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TAKE THREE: Three views of the Southland | SHAWN HUBLER

In the Real Estate Stampede, a Heart Finds Its Way Home

April 10, 1998|SHAWN HUBLER

We bought our house at the top of the market, in the kind of frenzy usually reserved for stampeding wildebeests. It was 1990 and everyone who was anyone was "in the market," and if you weren't "in the market" you were dead meat.

Not wanting to be dead meat, we ran, snorting, to our bankbooks. Who could blame us, after all? It was the California real estate market, which is its own kind of wild kingdom. From one overpriced bungalow with cottage cheese ceilings to another we galloped, trying not to think about the price.

The house we found was, as homes can be, in the last place we thought to look. My husband's brother had talked us into checking out a place a block from the cul-de-sac where they'd grown up. The street was nothing special, or so it seemed. And the house was one of those yellow ranchettes that people my age deplore. Also, the galley kitchen, God help me, was a dead ringer for my mom's, a coincidence which at the time just about catapulted me back to the car.

But then we stepped out into the backyard, and I felt my lips part in delight. Emerald-colored grass. Camellias. Oleanders. Beds of roses and daffodils. And trees: fig, lemon, tangerine. Grapefruit, peach. Valencia orange. A big blue swimming pool, fragrant with that smell of sun and chlorine. We instantly fell in love.

And it was a darn good thing, because we ended up "in the market" just in time for it to give way beneath our feet. Like those wildebeests when the herd goes over the cliff, we were, almost immediately, dead meat.

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It is said that the housing market finally is back, that the drought has ended and it's springtime in the Serengeti again. In Santa Monica, run-down tract homes are going for three-quarters of a million dollars apiece. From Pasadena and Orange County come reports of bidding wars.

This, at least, is what is being said. Down here "in the market," though, things aren't as wild as they would have you believe. In the lexicon of the real estate agents, the "inventory" is "limited." People are thinking about moving, then thinking again.

Who would have thought that Southern Californians would ever learn to think twice in a good, old-fashioned real estate stampede? Who would have thought that our bred-in-the-bone quest for the quick buck would evolve into something vaguely resembling common sense?

But it has. This time around, there is no dinner party chitchat about nests doubling as nest eggs, ha ha, et cetera. All those people who spent the last boom imagining that their house was also their 401(k) have long since learned how it feels to see vast sums of equity just disappear.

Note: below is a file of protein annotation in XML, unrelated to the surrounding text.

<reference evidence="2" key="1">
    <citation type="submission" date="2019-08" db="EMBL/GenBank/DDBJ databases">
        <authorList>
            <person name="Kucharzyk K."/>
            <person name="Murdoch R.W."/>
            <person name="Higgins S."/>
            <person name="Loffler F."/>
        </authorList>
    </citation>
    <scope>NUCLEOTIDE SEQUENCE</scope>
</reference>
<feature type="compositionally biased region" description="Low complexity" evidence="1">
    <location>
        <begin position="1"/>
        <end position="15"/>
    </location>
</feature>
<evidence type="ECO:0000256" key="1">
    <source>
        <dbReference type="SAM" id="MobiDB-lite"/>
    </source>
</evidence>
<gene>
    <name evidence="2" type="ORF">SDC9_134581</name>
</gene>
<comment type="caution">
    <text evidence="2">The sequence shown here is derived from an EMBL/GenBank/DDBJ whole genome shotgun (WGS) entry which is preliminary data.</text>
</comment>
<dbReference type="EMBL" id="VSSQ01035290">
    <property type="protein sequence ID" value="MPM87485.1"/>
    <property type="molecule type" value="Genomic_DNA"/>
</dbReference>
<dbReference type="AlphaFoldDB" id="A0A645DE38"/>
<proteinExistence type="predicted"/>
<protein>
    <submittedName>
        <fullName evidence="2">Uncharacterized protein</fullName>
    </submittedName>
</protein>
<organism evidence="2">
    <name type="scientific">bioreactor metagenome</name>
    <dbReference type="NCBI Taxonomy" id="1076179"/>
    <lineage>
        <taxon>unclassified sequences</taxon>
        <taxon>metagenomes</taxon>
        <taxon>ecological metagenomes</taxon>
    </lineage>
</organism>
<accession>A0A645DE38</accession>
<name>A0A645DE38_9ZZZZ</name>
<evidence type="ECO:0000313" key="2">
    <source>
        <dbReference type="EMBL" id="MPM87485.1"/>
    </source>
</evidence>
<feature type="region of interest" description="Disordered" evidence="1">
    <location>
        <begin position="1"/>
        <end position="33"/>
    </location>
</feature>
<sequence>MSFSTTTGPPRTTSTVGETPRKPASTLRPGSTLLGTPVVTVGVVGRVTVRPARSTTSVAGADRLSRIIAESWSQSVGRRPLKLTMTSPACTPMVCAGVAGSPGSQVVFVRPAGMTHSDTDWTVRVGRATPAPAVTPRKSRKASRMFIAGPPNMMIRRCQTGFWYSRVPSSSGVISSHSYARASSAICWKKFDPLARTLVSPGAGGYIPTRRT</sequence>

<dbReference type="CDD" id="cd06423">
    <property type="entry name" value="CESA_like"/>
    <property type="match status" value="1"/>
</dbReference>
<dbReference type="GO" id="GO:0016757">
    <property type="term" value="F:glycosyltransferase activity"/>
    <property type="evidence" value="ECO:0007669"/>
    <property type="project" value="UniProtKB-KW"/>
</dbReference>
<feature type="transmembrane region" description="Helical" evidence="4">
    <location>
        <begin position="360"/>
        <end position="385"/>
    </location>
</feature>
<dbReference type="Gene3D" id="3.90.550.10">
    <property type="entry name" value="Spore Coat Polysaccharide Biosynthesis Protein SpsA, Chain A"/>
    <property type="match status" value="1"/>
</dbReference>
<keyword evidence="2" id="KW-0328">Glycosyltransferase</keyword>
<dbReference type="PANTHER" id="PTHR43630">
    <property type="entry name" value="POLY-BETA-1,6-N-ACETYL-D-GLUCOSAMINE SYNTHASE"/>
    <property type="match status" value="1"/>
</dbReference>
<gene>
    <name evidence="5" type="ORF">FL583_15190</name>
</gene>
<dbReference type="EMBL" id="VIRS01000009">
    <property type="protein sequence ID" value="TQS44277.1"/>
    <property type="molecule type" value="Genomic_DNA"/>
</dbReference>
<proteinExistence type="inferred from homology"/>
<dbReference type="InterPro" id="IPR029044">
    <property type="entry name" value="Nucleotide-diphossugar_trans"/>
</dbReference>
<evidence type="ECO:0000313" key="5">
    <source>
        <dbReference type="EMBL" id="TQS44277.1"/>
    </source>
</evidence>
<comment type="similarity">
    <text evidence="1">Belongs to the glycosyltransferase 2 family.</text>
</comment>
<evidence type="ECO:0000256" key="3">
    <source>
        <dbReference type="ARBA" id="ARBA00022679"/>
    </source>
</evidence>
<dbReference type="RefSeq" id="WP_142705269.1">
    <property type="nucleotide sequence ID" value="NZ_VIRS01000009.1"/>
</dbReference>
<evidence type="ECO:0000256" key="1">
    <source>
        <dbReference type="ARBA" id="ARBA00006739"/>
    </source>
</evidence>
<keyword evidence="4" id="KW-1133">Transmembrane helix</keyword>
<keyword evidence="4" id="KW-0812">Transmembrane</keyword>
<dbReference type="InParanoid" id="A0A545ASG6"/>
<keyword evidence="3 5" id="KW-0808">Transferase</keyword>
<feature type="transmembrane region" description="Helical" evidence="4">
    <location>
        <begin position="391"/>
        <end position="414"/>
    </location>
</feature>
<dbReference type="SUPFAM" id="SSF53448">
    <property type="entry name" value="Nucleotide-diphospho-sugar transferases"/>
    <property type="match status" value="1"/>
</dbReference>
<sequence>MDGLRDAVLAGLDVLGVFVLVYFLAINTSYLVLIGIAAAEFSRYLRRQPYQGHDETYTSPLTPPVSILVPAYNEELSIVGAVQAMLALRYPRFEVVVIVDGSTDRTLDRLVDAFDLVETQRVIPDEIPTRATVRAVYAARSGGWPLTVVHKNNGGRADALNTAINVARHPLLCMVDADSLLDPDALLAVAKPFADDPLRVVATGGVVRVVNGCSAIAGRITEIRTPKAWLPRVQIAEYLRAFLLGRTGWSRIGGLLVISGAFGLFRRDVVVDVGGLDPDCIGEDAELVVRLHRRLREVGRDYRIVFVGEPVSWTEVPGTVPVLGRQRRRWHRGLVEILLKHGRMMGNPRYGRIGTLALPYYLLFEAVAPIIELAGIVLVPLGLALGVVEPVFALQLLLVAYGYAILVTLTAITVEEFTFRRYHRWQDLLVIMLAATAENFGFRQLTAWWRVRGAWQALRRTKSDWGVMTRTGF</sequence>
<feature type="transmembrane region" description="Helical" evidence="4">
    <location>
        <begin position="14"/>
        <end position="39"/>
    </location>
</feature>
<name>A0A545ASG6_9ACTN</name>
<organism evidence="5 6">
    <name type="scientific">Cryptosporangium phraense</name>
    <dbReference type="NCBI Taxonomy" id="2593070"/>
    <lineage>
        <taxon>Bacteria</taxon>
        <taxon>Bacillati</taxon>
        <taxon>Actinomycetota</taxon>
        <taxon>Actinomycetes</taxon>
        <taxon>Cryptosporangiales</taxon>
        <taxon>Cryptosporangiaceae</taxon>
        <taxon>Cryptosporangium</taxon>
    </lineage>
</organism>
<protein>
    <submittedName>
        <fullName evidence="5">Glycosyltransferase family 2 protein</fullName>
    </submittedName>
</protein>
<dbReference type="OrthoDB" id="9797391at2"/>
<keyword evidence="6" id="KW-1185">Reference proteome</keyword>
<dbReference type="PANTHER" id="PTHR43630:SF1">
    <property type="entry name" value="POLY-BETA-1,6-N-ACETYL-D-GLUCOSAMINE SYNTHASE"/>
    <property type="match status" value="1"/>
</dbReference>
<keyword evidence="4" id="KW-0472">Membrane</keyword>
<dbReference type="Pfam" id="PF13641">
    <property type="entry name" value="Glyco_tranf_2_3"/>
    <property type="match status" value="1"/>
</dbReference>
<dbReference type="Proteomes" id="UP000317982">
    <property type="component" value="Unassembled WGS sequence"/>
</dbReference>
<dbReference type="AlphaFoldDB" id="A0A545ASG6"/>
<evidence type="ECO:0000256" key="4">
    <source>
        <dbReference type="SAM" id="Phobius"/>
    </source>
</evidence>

The worship of property values has been ousted by the cult of the mutual fund, and concerns about the stock market notwithstanding, I think this is good. There's something creepy about betting your retirement, literally, on the farm. It's nice to see homes being just homes again.

Which isn't to say that it's bad to make money on your house, but isn't money, after all, the least of it? How can you put a dollar sign on the bedroom where you have read "The Runaway Bunny" 2,920 bedtimes in a row? How can you figure the calculus for that well-worn tire swing on your orange tree?

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We couldn't. The thing about real estate slumps is that they shed new light on the four walls within which you're forced to hunker down. Over time, I developed the strangest soft spot for '50s-style ranch houses. That my kitchen reminded me of my mother was something I grew to love.

I wondered how I ever could have looked down my nose at this seemingly typical street, which, now that I thought about it, was extraordinary, with its manicured lawns and pepper trees. So when the market made a comeback, and we wondered whether we should cash in and move, I almost wept at my own ambivalence.

There are laws in nature, as anyone who watches public television knows. The herd mentality, the quest for turf--these things are not overcome easily. But even the dumbest wildebeest will probably stampede more slowly next time after a run-in or two with that danged cliff.

Maybe this is why, when we put up that "For Sale" sign last month, my big, dumb heart ached every time I looked at it. And maybe this is why, though we're told that if we don't move now we're dead meat, we went out the other day and took the thing down.

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Shawn Hubler's e-mail address is shawn.hubler@latimes.com

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